The prefix "en-" often means "to make, or cause to be," as in "endanger." It is also used to strengthen a term, to make it even more forceful, as in "enliven." Thus, it isn't surprising that a pair of stereoisomers that are mirror images of each are called enantiomers. They are literally compounds that contain parts that are forced to be across from each other. Stereoisomers that aren't mirror images of each other are called diastereomers. The prefix "dia-" is often used to indicate "opposite directions," or "across," as in diagonal.
The cis/trans isomers of 2-butene, for example, are stereoisomers, but they are not mirror images of each other. As a result, they are diastereomers.
|Practice Problem 10:
Which of the following compounds would form enantiomers because the molecule is chiral?
The Difference Between Enantiomers on the Macroscopic Scale
If you could analyze the light that travels toward you from a lamp, you would find the electric and magnetic components of this radiation oscillating in all of the planes parallel to the path of the light. However, if you analyzed light that has passed through a polarizer, such as a Nicol prism or the lens of polarized sunglasses, you would find that these oscillations were now confined to a single plane.
In 1813 Jean Baptiste Biot noticed that plane-polarized light was rotated either to the right or the left when it passed through single crystals of quartz or aqueous solutions of tartaric acid or sugar. Because they interact with light, substances that can rotate plane-polarized light are said to be optically active. Those that rotate the plane clockwise (to the right) are said to be dextrorotatory (from the Latin dexter, "right"). Those that rotate the plane counterclockwise (to the left) are called levorotatory (from the Latin laevus, "left"). In 1848 Louis Pasteur noted that sodium ammonium tartrate forms two different kinds of crystals that are mirror images of each other, much as the right hand is a mirror image of the left hand. By separating one type of crystal from the other with a pair of tweezers he was able to prepare two samples of this compound. One was dextrorotatory when dissolved in aqueous solution, the other was levorotatory. Since the optical activity remained after the compound had been dissolved in water, it could not be the result of macroscopic properties of the crystals. Pasteur therefore concluded that there must be some asymmetry in the structure of this compound that allowed it to exist in two forms.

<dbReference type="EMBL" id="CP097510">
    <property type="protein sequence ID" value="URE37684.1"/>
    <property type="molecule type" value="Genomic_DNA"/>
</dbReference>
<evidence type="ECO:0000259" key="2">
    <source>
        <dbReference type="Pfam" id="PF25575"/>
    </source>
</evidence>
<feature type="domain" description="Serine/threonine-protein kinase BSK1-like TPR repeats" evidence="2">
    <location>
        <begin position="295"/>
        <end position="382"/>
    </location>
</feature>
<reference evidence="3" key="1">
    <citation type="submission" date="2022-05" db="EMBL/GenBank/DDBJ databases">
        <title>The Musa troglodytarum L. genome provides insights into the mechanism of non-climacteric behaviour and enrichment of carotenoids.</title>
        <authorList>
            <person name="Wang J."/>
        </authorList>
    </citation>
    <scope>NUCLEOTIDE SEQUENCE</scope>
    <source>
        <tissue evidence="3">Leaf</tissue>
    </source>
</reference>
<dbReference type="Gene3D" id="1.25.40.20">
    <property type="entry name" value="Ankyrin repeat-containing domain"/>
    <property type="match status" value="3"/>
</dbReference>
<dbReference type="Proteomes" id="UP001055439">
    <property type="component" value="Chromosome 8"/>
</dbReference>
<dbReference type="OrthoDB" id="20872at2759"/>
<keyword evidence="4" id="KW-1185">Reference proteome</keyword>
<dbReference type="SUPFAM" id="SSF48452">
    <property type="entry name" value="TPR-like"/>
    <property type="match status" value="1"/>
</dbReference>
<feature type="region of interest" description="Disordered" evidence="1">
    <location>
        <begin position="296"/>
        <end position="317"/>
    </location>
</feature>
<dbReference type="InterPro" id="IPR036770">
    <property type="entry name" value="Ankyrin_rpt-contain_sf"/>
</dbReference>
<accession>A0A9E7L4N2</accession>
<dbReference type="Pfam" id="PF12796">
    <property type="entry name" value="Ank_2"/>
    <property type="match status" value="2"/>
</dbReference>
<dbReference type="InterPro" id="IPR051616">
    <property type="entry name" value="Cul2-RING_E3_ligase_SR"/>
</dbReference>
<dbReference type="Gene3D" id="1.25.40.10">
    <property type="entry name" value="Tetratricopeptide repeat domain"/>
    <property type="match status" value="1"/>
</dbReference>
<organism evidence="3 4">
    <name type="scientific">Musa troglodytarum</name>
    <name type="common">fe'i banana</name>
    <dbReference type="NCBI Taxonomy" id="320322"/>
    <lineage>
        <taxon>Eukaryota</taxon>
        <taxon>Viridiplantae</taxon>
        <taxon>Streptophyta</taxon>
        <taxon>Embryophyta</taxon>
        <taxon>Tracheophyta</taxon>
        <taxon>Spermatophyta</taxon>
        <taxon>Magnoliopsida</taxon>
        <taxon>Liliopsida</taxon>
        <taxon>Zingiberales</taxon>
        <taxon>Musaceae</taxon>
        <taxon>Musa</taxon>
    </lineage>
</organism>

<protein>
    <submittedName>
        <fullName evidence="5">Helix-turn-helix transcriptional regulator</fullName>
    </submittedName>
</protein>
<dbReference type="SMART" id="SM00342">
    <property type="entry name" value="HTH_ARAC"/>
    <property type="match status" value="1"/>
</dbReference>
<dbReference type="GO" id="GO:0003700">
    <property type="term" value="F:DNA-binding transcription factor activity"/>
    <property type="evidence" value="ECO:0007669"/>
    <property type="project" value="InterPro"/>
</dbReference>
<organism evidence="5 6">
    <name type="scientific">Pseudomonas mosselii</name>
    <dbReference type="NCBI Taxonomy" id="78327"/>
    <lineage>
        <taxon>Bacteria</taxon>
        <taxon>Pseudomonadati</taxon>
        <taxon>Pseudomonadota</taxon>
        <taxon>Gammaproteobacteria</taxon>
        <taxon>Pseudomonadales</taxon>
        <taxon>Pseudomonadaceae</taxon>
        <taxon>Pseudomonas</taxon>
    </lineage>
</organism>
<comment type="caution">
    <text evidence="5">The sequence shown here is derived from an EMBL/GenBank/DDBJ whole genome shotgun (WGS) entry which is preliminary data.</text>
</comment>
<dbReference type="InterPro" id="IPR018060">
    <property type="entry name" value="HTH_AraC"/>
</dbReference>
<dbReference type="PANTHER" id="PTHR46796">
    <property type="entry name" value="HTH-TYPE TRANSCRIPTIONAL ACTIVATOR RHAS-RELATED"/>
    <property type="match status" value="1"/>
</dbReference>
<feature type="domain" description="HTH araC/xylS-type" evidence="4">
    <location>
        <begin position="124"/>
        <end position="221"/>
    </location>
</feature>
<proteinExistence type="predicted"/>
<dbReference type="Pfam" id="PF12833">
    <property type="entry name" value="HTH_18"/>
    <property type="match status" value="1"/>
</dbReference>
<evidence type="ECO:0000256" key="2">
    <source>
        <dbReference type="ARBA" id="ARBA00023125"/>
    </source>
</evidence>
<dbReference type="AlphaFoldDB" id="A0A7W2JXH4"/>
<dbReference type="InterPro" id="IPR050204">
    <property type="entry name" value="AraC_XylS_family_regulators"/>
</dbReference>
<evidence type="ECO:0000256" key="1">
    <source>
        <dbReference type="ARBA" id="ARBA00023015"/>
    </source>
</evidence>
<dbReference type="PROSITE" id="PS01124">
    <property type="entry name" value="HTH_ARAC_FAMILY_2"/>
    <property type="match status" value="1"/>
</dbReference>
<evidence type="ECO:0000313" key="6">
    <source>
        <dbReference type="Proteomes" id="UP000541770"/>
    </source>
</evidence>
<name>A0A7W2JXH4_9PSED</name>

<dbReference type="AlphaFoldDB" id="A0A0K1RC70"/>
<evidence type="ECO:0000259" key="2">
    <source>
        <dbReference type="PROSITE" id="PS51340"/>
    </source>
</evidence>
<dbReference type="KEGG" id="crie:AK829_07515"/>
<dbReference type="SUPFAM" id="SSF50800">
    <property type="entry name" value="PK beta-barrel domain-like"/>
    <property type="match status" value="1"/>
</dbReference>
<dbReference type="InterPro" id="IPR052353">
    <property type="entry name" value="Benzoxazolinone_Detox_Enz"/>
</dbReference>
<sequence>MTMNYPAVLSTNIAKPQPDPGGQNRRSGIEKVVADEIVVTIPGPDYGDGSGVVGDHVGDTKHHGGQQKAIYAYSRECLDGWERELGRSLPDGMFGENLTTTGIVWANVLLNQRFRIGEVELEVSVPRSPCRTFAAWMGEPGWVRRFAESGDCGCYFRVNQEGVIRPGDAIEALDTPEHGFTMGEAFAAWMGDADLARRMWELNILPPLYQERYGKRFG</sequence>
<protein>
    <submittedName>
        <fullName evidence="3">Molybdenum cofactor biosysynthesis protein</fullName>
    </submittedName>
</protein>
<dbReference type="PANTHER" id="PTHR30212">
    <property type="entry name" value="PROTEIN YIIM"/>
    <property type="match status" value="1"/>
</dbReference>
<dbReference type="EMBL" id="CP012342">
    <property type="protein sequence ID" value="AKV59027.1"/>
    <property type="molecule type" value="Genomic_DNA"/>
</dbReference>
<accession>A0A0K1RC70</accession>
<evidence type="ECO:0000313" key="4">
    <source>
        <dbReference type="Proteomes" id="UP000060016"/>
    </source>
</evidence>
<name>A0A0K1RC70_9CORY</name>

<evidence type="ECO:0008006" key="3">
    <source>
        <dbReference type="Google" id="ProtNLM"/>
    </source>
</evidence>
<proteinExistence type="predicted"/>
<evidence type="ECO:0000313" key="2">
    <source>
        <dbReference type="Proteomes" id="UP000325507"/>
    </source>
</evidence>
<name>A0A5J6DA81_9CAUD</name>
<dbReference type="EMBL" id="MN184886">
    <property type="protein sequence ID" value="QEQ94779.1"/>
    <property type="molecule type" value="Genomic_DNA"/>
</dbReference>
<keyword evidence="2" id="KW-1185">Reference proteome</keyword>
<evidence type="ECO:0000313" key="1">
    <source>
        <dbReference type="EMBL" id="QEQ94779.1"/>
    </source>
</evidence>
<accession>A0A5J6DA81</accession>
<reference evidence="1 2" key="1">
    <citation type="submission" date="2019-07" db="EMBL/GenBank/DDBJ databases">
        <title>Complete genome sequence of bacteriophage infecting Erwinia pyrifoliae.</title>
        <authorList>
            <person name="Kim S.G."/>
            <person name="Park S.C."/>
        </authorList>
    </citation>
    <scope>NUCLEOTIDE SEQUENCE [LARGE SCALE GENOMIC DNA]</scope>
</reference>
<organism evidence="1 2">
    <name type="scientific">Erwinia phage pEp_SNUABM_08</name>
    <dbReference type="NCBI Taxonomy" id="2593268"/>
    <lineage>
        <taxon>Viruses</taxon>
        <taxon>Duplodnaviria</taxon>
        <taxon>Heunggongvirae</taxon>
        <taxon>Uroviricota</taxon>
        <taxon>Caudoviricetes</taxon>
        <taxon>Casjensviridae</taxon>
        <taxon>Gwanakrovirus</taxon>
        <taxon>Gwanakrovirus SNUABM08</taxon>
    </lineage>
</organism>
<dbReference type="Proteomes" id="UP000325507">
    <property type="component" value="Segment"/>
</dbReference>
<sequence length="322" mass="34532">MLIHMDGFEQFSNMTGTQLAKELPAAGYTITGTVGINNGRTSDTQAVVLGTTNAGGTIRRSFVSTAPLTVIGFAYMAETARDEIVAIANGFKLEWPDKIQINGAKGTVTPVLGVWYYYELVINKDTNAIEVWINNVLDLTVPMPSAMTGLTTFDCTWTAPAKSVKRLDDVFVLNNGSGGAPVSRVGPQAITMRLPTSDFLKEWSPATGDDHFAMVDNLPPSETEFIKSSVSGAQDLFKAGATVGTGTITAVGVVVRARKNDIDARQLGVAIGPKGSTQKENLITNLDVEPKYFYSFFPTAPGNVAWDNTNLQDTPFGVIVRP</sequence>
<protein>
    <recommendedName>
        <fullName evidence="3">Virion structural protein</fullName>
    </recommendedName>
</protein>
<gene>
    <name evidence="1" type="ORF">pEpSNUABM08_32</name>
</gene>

Once techniques were developed to determine the three-dimensional structure of a molecule, the source of the optical activity of a substance was recognized: Compounds that are optically active contain molecules that are chiral. Chirality is a property of a molecule that results from its structure. Optical activity is a macroscopic property of a collection of these molecules that arises from the way they interact with light. Compounds, such as CHFClBr, that contain a single stereocenter are the simplest to understand. One enantiomer of these chiral compounds is dextrorotatory; the other is levorotatory. To decide whether a compound should be optically active, we look for evidence that the molecules are chiral.